A Naive Start
When I first started writing fiction, I had short stories in mind. I enjoyed fleshing out the characters and the scenes. Rather than put a larger novel together with multiple characters and subplots, I imagined stories that focused on one person’s predicament and growth. I wanted to shine a light on each character and how they were dealing with life.
My idea was for multiple short stories that were connected by characters who knew each other, but didn’t necessarily live in the same town. Not everyone would know each other in this world I had planned, but every character would be closely connected to at least one other person in another story.
Below is the start of my mind map showing how Jennifer, the main character in the first story, is connected to other characters. Some of those people, like Drew and Paul, are in her story, but the others were going to have their own stories.
After creating the mind map, I got very excited about each person and their backstory. I jumped into outlining character profiles for each person, and creating more detailed ones for Jennifer and Sarah who would be in my first two short stories. Then I got busy writing.
Listening to Feedback
I had completed the first short story and was halfway done with the second before I realized I needed help making sure I was telling a story people would want to read. Looking for eyeballs that weren’t friends or family, I joined a couple of critique groups – one in person and two online.
They were amazing, to say the least. I’ve learned so much from reading other people’s work as well as getting feedback from people who have no agenda except to help people improve their writing. Along the way, I noticed a common theme – many people were suggesting that I expand on the short stories I was submitting for critiques and make them full length novels.
I hadn’t considered that because I loved the short story format, but now that I was deep in my writing I thought that might make sense. So, I took one short story and started to expand it. I took it from 10,000 words to 56,000 words and then got stuck. I wasn’t sure if it flowed well or if the story scenes were in the right order.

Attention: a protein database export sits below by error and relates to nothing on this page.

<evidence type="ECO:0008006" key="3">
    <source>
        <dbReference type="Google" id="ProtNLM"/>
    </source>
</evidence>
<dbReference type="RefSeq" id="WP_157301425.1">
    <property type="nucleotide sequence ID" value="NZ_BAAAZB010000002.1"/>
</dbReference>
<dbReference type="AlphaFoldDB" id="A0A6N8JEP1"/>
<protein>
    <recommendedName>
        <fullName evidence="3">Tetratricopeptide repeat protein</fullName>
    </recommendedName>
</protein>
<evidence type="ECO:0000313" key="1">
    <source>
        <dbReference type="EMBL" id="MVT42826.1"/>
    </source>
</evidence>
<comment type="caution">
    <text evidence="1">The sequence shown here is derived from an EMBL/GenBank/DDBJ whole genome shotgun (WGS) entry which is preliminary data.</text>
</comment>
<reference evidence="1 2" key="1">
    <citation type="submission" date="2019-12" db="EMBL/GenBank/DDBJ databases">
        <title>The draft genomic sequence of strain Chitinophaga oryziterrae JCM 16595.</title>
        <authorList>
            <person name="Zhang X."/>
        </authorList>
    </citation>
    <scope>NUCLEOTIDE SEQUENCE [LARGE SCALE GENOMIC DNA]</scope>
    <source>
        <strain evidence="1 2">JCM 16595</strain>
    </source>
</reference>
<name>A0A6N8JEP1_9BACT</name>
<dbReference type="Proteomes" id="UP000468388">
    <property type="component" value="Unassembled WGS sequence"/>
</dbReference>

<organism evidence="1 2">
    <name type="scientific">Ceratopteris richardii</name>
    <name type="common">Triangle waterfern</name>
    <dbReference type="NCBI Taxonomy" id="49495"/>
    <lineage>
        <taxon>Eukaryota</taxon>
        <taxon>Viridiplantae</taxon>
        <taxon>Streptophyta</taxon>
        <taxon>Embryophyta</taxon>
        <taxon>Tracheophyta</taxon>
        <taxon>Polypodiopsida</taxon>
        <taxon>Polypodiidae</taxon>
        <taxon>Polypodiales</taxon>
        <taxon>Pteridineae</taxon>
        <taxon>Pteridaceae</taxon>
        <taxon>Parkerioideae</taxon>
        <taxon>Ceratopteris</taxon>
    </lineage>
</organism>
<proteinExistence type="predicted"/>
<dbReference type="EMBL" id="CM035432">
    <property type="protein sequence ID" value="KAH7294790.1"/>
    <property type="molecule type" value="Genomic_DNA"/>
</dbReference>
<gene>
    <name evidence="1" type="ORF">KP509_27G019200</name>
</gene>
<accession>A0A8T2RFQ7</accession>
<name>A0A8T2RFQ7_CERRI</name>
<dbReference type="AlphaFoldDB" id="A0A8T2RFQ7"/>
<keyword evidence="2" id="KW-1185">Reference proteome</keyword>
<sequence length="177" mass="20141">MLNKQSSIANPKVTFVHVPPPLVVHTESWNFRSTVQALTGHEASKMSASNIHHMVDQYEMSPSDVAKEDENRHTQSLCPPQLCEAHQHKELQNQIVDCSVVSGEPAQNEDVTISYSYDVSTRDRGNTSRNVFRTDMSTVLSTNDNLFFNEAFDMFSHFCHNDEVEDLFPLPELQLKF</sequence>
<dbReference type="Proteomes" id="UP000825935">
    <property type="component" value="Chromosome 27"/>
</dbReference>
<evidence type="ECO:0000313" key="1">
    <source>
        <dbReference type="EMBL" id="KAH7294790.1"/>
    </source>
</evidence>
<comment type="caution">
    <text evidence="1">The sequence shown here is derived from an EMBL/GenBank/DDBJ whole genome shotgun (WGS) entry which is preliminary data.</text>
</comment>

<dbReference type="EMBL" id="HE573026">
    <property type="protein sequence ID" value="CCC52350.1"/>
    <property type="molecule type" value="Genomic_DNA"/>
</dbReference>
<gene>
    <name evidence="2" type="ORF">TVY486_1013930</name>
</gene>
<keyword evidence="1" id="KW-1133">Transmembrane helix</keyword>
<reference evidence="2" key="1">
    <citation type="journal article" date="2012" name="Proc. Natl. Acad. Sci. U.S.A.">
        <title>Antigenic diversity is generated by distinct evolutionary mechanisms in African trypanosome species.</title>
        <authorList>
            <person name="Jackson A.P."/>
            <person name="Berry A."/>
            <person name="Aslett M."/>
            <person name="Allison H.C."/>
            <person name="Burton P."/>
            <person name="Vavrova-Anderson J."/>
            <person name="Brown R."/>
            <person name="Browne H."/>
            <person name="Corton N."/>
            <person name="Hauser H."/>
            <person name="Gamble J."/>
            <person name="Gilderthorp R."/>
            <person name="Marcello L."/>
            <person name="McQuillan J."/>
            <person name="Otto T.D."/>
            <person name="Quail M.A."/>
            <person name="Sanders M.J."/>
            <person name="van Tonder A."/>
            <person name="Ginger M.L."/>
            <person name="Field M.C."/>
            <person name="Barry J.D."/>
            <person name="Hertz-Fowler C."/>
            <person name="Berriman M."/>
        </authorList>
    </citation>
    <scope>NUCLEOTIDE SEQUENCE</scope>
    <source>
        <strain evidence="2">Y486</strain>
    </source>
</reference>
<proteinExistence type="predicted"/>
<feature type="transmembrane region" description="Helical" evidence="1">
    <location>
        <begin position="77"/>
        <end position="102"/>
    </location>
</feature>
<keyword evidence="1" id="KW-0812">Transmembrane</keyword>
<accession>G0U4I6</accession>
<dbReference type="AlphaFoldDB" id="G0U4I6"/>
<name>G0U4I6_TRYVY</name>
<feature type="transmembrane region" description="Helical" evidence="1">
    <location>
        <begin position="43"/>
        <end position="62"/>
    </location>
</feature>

I didn’t want to put out garbage, so I hired a book coach to look at what I had written, scene by scene. And she was incredibly helpful. Not just the order of the scenes, but what should stay in and should be cut; where I should insert dialogue and where it wasn’t needed; and how to get to the heart of what my characters are feeling.
Reality Sets In
Unfortunately, although I had written a lot of words, they didn’t form as cohesive a story as I had hoped. They were more like three short stories about the same character – not surprising, since that was the writing style I was comfortable with.
But I wanted to give this full length novel thing a shot, so with the guidance of my books coach, I edited and revised what I had written to be more in line with a novel. About 75% of the way into it I began to dread working on it. Sometimes the only reason I got much done was that I had a deadline to submit twenty pages every two weeks to my coach.
I lost interest in my character and what she was doing. I felt like I was just dragging things out for the sake of writing a novel. I realized that I truly did not like writing longer stories. So I stopped.
What I Did About It
I did finish the first draft of that book because I was getting a lot of good coaching and I didn’t want to just leave it hanging. I may break it into pieces for short stories later.
But, what I’m really excited about is that I’ve gone back to writing short stories. This time, the stories will center on the people of my fictional town of Posey Falls. Of course, new people will come and go in each story to add interest and expand the story lines, but the focus will always be on Posey Falls.
I’ve taken some of the characters from my original short story ideas and given them different story lines to fit the new structure. I’m excited to write again and looking forward to sharing Posey Falls and the wonderful people who call it home.